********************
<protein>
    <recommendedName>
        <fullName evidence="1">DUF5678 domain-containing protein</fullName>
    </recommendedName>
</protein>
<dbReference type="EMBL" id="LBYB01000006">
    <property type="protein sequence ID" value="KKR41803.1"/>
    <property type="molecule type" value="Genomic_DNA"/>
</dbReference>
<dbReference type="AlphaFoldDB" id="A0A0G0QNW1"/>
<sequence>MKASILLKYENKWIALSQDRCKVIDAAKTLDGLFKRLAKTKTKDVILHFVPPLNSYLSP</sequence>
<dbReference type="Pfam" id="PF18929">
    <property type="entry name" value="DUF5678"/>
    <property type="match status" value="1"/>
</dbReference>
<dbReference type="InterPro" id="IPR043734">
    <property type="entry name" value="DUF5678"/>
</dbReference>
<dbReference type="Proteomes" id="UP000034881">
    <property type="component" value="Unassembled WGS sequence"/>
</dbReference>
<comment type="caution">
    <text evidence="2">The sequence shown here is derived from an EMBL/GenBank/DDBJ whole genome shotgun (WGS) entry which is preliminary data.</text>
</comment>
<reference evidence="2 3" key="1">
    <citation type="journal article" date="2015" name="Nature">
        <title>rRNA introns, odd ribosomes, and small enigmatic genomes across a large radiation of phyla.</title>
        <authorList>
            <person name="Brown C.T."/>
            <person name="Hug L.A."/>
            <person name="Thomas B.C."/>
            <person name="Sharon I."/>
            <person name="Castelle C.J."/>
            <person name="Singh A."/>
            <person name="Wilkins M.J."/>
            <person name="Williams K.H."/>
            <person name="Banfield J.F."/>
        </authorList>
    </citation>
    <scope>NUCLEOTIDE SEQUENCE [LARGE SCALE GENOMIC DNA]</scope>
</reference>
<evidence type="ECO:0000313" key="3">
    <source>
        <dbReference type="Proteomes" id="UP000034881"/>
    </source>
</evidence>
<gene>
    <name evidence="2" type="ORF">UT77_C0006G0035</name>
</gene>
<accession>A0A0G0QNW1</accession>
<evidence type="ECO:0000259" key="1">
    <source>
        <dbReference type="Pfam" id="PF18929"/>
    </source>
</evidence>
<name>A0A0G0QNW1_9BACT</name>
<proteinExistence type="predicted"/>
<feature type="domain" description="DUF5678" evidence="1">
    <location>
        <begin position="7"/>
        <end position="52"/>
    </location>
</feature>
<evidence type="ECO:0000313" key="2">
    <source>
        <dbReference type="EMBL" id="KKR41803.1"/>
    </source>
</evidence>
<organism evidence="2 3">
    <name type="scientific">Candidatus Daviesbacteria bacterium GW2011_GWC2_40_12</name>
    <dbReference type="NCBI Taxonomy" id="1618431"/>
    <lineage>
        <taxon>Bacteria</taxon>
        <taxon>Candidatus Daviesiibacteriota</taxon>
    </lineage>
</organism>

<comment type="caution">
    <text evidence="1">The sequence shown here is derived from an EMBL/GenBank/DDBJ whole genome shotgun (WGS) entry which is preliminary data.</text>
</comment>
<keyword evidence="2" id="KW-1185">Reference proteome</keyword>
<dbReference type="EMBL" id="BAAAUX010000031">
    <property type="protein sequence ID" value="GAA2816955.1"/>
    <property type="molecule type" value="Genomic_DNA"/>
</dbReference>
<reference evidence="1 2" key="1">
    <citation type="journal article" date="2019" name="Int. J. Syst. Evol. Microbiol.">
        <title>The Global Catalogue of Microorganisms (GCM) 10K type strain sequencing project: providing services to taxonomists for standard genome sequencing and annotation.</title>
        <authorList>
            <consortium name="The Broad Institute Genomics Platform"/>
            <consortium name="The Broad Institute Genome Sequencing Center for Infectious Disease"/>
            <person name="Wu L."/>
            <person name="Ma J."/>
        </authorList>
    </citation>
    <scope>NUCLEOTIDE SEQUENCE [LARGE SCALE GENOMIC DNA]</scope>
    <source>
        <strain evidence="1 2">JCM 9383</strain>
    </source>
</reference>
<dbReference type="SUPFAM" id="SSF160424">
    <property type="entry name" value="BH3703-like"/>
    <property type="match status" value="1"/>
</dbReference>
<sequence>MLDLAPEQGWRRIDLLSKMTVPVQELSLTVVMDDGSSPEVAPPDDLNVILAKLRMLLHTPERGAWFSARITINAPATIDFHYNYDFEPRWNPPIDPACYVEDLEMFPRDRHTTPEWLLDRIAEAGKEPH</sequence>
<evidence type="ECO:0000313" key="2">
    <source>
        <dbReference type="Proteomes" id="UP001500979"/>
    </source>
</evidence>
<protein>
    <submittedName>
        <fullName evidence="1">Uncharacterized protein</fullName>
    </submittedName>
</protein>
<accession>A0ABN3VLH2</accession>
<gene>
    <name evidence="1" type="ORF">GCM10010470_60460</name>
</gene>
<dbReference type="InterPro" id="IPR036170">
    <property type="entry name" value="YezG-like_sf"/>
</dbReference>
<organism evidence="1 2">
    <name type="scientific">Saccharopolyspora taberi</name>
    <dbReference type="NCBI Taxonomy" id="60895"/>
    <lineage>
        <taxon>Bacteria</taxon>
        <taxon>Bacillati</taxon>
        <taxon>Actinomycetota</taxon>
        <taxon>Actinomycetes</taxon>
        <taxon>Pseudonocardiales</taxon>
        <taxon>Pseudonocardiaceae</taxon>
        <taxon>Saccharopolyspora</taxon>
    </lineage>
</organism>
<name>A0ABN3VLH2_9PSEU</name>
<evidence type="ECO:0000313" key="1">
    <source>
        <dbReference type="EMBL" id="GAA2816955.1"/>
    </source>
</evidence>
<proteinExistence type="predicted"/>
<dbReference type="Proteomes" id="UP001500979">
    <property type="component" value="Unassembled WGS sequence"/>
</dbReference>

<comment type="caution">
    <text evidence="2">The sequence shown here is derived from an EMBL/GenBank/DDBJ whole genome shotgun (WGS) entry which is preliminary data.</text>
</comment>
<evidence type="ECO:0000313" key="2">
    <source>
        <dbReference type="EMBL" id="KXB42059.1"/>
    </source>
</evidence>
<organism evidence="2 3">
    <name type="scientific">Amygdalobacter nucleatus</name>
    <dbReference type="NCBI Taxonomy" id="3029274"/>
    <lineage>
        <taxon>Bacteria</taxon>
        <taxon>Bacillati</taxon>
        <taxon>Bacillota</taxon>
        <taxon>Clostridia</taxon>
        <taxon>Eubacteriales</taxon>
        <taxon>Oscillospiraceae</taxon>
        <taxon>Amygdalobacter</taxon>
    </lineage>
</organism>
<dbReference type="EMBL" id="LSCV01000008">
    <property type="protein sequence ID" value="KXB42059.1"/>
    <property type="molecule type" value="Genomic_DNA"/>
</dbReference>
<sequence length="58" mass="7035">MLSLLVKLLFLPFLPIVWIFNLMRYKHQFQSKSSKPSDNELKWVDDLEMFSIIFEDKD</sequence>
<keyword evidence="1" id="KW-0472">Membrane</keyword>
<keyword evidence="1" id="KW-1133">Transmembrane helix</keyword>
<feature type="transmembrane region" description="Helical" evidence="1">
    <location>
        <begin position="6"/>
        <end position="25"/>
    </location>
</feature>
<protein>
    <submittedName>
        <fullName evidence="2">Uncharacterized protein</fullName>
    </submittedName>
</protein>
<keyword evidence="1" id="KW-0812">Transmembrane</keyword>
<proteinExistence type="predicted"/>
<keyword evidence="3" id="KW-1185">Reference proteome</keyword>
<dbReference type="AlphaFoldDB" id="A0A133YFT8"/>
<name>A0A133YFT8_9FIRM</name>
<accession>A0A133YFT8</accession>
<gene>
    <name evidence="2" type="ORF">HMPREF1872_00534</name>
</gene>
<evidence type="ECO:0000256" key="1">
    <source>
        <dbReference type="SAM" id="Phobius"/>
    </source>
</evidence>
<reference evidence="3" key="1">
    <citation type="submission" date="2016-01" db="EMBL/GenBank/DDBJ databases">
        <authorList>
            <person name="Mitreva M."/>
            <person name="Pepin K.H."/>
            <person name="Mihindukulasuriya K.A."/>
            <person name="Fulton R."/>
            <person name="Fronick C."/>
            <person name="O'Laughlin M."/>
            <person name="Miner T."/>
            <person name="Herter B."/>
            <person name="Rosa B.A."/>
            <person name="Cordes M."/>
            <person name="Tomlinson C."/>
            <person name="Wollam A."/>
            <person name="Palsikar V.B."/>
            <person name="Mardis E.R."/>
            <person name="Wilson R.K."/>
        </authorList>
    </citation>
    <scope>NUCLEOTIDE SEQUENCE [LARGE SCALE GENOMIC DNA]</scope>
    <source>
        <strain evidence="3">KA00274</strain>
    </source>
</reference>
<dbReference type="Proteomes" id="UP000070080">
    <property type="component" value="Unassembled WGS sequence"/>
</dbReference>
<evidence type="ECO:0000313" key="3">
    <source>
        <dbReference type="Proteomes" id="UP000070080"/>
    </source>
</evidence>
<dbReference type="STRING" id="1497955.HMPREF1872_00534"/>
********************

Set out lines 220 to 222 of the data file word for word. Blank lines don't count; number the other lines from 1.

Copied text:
        <strain evidence="3">KA00274</strain>
    </source>
</reference>